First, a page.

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Jack: Straight from the Gut Hardcover – Bargain Price, September 11, 2001
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From Publishers Weekly
Copyright 2001 Cahners Business Information, Inc.--This text refers to an out of print or unavailable edition of this title.
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Top Customer Reviews
Golf and tennis fans will also find the book fascinating for its endless catalog of golf and tennis resorts nationwide. Apparently being anywhere near the top at GE requires moving to Fairfield, Connecticut and aping the Lifestyles of the Bland and WASPy.
One interesting thing I learned is that GE went from 0 percent employee ownership to 31 percent during Jack Welch's tenure as CEO, primarily through granting of stock options to top managers such as Jack himself. Jack doesn't talk about this except to say that he's proud of the number. He doesn't get into the question of whether the investors from 1980 are happy now that they own less than 70 percent of the company. Nor does he talk about what would have happened to GE's earnings if they'd accounted for all of these stock options at time of issue.
The useful and interesting content in this book could have been presented in 75 pages if the editors and ghostwriter had been doing their jobs. But they weren't doing their jobs. So the readers all have to "give 110 percent" or "give 1000 percent". Maybe this is what Jack Welch wanted because he uses these expressions numerous times throughout Straight from the Gut.
The management insights that Jack does reveal seem to me to be generally built on fairly well established (but poorly executed) management practices. Jack has just embraced them and used focussed passion coupled with an obsession on people to execute superbly and produce great results. For example, some of his major initiatives could be said to have been derived from existing management principles: 1) "No. 1 or 2" Jack admits is derived from Peter Drucker, 2)I believe six sigma is derived in part from Motorola, 3) "Boundaryless behaviour" can said to be based on Peter Drucker's observation that there are no profit centers inside an organization, and 4) Jack was clearly not an early pioneer on "E-business". Yet he recognized the opportunities and produced results from them. The book probably won't become a classic, but it is still recommended reading for today's and tomorrow's managers and especially those interest in the man himself.
STRENGTHS: The book is a fairly easy and interesting read full of anecdotes and insites. It does a great job of showing the management task as art and discipline that can be learned, improved, and mastered rather than as personal charisma or other common stereotypes of leadership.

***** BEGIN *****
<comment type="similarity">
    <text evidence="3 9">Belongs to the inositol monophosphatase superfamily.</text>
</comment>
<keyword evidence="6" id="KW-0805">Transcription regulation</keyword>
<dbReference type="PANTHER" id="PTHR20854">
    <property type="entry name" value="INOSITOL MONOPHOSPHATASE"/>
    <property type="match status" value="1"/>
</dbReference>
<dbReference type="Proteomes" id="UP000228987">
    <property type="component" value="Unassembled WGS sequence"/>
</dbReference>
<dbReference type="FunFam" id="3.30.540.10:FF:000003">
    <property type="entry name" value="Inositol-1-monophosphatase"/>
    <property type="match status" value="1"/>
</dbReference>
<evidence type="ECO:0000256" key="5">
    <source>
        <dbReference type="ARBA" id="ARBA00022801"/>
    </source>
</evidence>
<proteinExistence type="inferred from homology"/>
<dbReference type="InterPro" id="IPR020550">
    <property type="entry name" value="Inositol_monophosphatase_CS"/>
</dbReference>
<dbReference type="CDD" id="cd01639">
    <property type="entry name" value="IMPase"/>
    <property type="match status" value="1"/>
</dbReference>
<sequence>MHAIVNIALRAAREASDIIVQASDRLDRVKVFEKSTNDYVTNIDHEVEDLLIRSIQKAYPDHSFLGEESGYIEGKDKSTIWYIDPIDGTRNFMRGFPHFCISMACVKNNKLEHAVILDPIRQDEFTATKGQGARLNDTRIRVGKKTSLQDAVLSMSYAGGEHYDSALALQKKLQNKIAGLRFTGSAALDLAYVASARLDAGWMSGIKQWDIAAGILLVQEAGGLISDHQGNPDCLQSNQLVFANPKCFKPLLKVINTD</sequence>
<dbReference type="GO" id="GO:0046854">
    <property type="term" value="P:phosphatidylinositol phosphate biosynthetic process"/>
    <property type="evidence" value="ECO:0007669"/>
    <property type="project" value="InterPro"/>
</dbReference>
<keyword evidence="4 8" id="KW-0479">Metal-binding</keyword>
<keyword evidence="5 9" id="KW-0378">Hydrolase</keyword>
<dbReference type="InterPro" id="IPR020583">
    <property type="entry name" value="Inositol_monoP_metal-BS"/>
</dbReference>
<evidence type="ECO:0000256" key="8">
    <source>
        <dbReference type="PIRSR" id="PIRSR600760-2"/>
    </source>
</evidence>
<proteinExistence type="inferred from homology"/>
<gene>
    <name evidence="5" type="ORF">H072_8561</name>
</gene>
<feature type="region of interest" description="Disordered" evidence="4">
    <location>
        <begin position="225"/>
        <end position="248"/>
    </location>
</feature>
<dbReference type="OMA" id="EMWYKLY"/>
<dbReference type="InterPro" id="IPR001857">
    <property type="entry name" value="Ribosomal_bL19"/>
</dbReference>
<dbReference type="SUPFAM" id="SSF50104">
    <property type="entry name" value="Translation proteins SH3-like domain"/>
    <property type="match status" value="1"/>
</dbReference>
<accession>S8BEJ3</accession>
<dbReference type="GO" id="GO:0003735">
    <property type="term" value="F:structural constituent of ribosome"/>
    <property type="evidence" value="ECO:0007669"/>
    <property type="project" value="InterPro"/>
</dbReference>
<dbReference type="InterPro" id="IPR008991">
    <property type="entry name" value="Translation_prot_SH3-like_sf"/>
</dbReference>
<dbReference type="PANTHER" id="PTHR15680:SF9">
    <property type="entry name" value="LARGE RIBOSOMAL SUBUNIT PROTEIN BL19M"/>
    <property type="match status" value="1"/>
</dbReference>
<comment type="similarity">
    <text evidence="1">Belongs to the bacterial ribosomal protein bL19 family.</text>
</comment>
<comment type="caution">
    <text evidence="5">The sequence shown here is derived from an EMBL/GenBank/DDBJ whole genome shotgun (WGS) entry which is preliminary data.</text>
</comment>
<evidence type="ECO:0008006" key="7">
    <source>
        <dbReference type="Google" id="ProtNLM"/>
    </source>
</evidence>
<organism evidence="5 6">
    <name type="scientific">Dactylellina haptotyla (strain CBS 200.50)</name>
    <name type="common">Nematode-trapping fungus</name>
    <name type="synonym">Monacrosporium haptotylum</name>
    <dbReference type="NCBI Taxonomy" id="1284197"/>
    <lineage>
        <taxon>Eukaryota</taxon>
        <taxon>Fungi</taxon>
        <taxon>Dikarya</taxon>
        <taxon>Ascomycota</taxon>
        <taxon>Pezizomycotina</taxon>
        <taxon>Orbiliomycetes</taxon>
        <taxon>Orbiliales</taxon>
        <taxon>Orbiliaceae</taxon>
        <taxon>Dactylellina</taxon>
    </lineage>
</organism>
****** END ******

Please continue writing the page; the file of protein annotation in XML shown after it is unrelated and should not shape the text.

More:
WEAKNESSES: The minor weaknesses of the book relate to Jack's strong, competitive personality (and maybe ego) that show through in his writing.Read more ›
There's some business wisdom in the book, but one must slog through a lot to get it.
Welch reminds me very much of the Frederic March character in The Man in the Gray Flannel Suit (based on Sloan Wilson's novel). Yes, he built a great business, but realized too late that he had lost much more than he had gained. This was a common profile in the post World War II American economy. Welch fits it to a T (or a W). And while his devotion to his mother's memory and teachings is touching, Freud would have had a field day with this book.
The book is not horrible by any means. But I could have done without the golf stuff. There are about half a dozen photos of Jack golfing in one place or another (including with that great American, Bill Clinton). It all comes off like a twenty-year-old's showing off (he has reproduced a score card from a golf round with Greg Norman!) than the reflections of a mature business leader.
There's a touch of this throughout, such as when he divorces wife #1, and suddenly observes: "Being single and having money was like standing six feet four with a full head of hair." As Chris Farley might have said when he played the motivational speaker: "Well Lah-De-Freakin'-Dah!"
I can see a whole new generation of baby MBA's lugging this book around like the Bible.Read more ›
The dilemma you face now is: Do I buy 'Jack' or 'Who moved my Cheese". it's a difficult choice which one will offer more jokes at parties ? Which is better when you run out of toilet paper ? Jack welch came to be known as Neutron Jack this book is 'electron Crap'. You want success in business? Be greedy.
Most Recent Customer Reviews
One of my favorite books. If you are an entrepreneur or striving intrepreneur, you will enjoy hearing Jack's story to be the top dog.Published 22 days ago by bdG103
Good book for organizational leadership! Jack is very relatable and as a student felt that I learned much from his book.Published 24 days ago by MusicMonster2014
I expected more from the book and was disappointed. There was too much insignificant detail about the deals. Didn't finish the book.Published 1 month ago by Jonathan Chantler